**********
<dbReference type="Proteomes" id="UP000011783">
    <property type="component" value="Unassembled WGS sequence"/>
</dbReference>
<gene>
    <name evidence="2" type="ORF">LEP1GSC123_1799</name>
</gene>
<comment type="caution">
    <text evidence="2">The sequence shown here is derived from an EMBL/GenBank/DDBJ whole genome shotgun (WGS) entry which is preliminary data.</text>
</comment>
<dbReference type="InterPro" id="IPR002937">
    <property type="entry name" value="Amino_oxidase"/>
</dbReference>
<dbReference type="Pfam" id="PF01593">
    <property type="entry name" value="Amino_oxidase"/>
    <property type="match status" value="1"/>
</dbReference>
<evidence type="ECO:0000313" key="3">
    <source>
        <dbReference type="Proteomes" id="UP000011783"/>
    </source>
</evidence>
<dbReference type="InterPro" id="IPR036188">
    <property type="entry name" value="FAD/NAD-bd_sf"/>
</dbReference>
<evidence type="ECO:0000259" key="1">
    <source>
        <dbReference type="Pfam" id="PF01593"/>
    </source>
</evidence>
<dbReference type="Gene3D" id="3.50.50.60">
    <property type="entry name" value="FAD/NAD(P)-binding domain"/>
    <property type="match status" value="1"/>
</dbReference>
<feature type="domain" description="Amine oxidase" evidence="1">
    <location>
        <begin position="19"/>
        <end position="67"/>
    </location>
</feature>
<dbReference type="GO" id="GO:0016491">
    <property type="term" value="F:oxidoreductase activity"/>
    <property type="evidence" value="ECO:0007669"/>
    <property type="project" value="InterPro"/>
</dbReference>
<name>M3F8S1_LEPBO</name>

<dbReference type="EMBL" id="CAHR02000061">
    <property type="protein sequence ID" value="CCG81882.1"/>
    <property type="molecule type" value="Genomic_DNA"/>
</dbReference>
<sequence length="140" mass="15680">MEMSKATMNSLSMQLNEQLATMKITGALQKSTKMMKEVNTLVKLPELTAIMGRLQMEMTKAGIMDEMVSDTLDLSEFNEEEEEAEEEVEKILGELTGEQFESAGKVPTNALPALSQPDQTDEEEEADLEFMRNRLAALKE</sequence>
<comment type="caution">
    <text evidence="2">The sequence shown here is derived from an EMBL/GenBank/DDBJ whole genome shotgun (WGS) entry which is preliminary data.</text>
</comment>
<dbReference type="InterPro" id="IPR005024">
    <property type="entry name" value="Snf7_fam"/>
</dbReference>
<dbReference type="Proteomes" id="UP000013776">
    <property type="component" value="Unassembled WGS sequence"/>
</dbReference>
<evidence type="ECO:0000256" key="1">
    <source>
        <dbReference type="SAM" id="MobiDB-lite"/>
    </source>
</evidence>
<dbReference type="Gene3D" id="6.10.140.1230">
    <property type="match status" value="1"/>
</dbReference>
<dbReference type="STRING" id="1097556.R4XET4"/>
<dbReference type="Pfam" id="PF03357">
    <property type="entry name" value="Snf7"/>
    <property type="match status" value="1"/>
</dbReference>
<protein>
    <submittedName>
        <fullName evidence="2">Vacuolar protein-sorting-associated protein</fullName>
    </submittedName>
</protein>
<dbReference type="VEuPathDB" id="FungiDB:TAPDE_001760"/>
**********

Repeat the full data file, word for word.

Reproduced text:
<dbReference type="Proteomes" id="UP000011783">
    <property type="component" value="Unassembled WGS sequence"/>
</dbReference>
<gene>
    <name evidence="2" type="ORF">LEP1GSC123_1799</name>
</gene>
<comment type="caution">
    <text evidence="2">The sequence shown here is derived from an EMBL/GenBank/DDBJ whole genome shotgun (WGS) entry which is preliminary data.</text>
</comment>
<dbReference type="InterPro" id="IPR002937">
    <property type="entry name" value="Amino_oxidase"/>
</dbReference>
<dbReference type="Pfam" id="PF01593">
    <property type="entry name" value="Amino_oxidase"/>
    <property type="match status" value="1"/>
</dbReference>
<evidence type="ECO:0000313" key="3">
    <source>
        <dbReference type="Proteomes" id="UP000011783"/>
    </source>
</evidence>
<dbReference type="InterPro" id="IPR036188">
    <property type="entry name" value="FAD/NAD-bd_sf"/>
</dbReference>
<evidence type="ECO:0000259" key="1">
    <source>
        <dbReference type="Pfam" id="PF01593"/>
    </source>
</evidence>
<dbReference type="Gene3D" id="3.50.50.60">
    <property type="entry name" value="FAD/NAD(P)-binding domain"/>
    <property type="match status" value="1"/>
</dbReference>
<feature type="domain" description="Amine oxidase" evidence="1">
    <location>
        <begin position="19"/>
        <end position="67"/>
    </location>
</feature>
<dbReference type="GO" id="GO:0016491">
    <property type="term" value="F:oxidoreductase activity"/>
    <property type="evidence" value="ECO:0007669"/>
    <property type="project" value="InterPro"/>
</dbReference>
<name>M3F8S1_LEPBO</name>

<dbReference type="EMBL" id="CAHR02000061">
    <property type="protein sequence ID" value="CCG81882.1"/>
    <property type="molecule type" value="Genomic_DNA"/>
</dbReference>
<sequence length="140" mass="15680">MEMSKATMNSLSMQLNEQLATMKITGALQKSTKMMKEVNTLVKLPELTAIMGRLQMEMTKAGIMDEMVSDTLDLSEFNEEEEEAEEEVEKILGELTGEQFESAGKVPTNALPALSQPDQTDEEEEADLEFMRNRLAALKE</sequence>
<comment type="caution">
    <text evidence="2">The sequence shown here is derived from an EMBL/GenBank/DDBJ whole genome shotgun (WGS) entry which is preliminary data.</text>
</comment>
<dbReference type="InterPro" id="IPR005024">
    <property type="entry name" value="Snf7_fam"/>
</dbReference>
<dbReference type="Proteomes" id="UP000013776">
    <property type="component" value="Unassembled WGS sequence"/>
</dbReference>
<evidence type="ECO:0000256" key="1">
    <source>
        <dbReference type="SAM" id="MobiDB-lite"/>
    </source>
</evidence>
<dbReference type="Gene3D" id="6.10.140.1230">
    <property type="match status" value="1"/>
</dbReference>
<dbReference type="STRING" id="1097556.R4XET4"/>
<dbReference type="Pfam" id="PF03357">
    <property type="entry name" value="Snf7"/>
    <property type="match status" value="1"/>
</dbReference>
<protein>
    <submittedName>
        <fullName evidence="2">Vacuolar protein-sorting-associated protein</fullName>
    </submittedName>
</protein>
<dbReference type="VEuPathDB" id="FungiDB:TAPDE_001760"/>